1. A Glass of Cold Water, Mid-Afternoon
Some like it hot, after dinner, but poets know their
preference: A house at home in Arctic winds in
the outbreak of war, the North Sea when it was
the German, spike-helmetted, silver and black,
glittering (ever the best in uniform, the Nazi sky
and ocean, inhumanly and humanly unmerciful). And
you’re there trying hard, doing what you can to help
the listed poems escape. Weather is one thing,
daily, accumulating change. This is another: this
is the climate. Set yourself against it: the words
lean on the window-panes and rattle their frames
like iron bars; night and the stormtroops lean in.
2. Air Salt Stone
Benign on the inlets and islets of inside, of
Langerhans, the warm sun shines for a long time
each and every day, on all the ‘corrugations’ and
the ‘coigns’. Each word is a delicate finger-tip’s
print tracing gently with pressure on each turning
shape, the stones themselves mere metaphors for
these attempts to charge them with a meaning.
Night earns it, but, day brings it, sometimes. Not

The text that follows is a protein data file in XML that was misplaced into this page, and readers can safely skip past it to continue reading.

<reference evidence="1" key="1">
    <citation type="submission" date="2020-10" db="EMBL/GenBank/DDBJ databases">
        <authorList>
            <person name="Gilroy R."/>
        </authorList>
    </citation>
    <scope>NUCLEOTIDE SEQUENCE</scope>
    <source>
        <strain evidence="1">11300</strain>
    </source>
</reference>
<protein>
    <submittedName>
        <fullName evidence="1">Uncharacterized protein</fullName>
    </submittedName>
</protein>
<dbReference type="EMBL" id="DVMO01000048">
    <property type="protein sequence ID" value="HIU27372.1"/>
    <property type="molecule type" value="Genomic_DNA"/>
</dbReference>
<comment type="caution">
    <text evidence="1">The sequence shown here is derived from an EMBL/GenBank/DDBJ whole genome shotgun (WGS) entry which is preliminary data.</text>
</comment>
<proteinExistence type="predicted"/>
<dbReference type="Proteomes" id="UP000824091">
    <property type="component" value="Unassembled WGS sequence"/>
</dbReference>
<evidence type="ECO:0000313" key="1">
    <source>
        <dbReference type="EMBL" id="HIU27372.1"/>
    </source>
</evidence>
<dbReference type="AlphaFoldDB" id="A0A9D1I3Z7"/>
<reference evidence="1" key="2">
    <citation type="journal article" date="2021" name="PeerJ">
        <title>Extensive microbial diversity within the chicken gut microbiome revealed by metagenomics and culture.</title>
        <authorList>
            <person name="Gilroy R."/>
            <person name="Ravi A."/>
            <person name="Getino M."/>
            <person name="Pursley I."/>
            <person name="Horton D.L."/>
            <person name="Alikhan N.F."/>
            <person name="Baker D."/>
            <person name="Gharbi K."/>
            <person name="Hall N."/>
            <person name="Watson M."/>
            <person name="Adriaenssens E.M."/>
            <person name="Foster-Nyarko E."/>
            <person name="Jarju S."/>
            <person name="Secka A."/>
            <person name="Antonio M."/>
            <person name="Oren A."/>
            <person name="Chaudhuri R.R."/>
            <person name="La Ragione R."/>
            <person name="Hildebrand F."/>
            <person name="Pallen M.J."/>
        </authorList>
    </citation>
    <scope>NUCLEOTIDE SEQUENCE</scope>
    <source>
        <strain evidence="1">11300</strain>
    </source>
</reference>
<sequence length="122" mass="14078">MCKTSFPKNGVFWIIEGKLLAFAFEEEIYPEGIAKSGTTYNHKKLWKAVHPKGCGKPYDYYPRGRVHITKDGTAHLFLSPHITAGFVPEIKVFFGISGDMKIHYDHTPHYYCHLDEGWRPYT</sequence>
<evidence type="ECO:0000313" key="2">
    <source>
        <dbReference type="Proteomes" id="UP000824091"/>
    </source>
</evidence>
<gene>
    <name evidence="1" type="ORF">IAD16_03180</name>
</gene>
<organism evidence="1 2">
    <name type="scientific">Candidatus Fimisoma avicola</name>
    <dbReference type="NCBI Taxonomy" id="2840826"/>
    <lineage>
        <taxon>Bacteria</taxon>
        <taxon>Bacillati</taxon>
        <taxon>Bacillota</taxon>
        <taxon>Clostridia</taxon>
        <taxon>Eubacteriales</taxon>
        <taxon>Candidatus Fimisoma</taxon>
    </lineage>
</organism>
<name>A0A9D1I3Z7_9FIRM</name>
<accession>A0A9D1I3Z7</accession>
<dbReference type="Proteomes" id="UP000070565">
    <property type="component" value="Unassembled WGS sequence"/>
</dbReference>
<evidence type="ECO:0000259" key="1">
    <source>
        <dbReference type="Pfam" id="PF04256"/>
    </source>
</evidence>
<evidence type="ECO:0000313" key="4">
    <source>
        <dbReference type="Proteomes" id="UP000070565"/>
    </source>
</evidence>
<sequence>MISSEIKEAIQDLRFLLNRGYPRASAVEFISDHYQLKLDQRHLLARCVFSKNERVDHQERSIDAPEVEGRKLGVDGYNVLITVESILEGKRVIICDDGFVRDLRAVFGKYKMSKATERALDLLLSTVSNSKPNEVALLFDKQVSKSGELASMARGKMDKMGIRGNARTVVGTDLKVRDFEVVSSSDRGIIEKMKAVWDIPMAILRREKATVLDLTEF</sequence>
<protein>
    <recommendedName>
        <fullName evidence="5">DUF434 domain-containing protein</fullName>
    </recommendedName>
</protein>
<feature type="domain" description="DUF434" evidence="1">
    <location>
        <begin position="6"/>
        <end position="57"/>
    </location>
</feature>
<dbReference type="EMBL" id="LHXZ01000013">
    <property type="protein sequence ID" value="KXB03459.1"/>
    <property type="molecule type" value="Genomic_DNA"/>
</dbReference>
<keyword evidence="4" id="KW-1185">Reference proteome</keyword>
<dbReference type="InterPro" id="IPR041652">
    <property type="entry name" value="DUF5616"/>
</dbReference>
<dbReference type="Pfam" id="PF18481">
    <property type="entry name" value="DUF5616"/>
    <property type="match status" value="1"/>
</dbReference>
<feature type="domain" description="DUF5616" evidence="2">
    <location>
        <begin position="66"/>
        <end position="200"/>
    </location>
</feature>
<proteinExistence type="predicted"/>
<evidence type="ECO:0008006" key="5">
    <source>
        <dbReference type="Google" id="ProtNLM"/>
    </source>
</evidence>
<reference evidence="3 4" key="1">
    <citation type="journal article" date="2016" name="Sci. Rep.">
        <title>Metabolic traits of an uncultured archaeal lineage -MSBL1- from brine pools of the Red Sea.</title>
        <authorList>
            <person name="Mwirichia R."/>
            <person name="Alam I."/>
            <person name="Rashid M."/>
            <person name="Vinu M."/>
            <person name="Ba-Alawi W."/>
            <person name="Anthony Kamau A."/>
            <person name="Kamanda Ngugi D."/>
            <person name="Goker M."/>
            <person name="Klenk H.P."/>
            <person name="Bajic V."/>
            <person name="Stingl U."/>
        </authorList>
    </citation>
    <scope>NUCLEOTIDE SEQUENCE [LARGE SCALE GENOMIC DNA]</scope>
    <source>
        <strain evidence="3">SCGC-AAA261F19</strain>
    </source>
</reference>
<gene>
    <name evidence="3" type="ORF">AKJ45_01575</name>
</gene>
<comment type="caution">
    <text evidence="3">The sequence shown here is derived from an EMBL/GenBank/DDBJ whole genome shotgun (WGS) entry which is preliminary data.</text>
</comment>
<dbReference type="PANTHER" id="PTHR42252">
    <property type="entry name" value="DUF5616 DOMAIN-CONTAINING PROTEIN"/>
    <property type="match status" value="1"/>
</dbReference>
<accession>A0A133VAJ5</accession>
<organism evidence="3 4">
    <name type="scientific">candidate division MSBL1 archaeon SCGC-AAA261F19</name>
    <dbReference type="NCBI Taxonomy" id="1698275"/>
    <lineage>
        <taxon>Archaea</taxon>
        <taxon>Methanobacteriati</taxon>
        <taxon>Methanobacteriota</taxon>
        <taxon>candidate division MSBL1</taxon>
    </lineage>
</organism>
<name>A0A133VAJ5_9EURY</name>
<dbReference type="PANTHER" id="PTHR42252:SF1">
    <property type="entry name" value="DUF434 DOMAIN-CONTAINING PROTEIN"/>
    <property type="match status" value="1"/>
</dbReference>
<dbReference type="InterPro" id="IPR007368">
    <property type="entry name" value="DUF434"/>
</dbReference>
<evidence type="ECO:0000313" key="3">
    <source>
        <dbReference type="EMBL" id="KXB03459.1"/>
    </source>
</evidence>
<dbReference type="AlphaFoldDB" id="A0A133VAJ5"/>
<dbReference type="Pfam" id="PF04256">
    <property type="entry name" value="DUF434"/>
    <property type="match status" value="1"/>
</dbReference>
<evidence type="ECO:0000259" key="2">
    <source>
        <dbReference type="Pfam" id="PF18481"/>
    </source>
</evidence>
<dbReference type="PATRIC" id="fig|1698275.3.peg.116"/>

every day. All every day will bring is, mushrooms,
mackerel, washing-up, good water from the well.
But some days like that sunshine, touching, lat-
erally, over all: inside, out, and there, benign.
3. Valda and Michael
I see her hands and arms, the strengths in bone
and muscle, her fingers round the string run
through the gills of sillocks, her clothes coarse
and warm, her independence, guidance, giving,
glee. Her laughter, lips, her voice. His voice,
His march of childhood, sheer Shetlandic
balance, care, assertiveness, set in a world
where shelter is less frequent and more welcome,
the edge never easy but ubiquitous, the crash and
cry of gulls’ flight, waves, time marked, ferries
booming horns away, bells ringing into all the
horizons opening out and closing in to deadlines.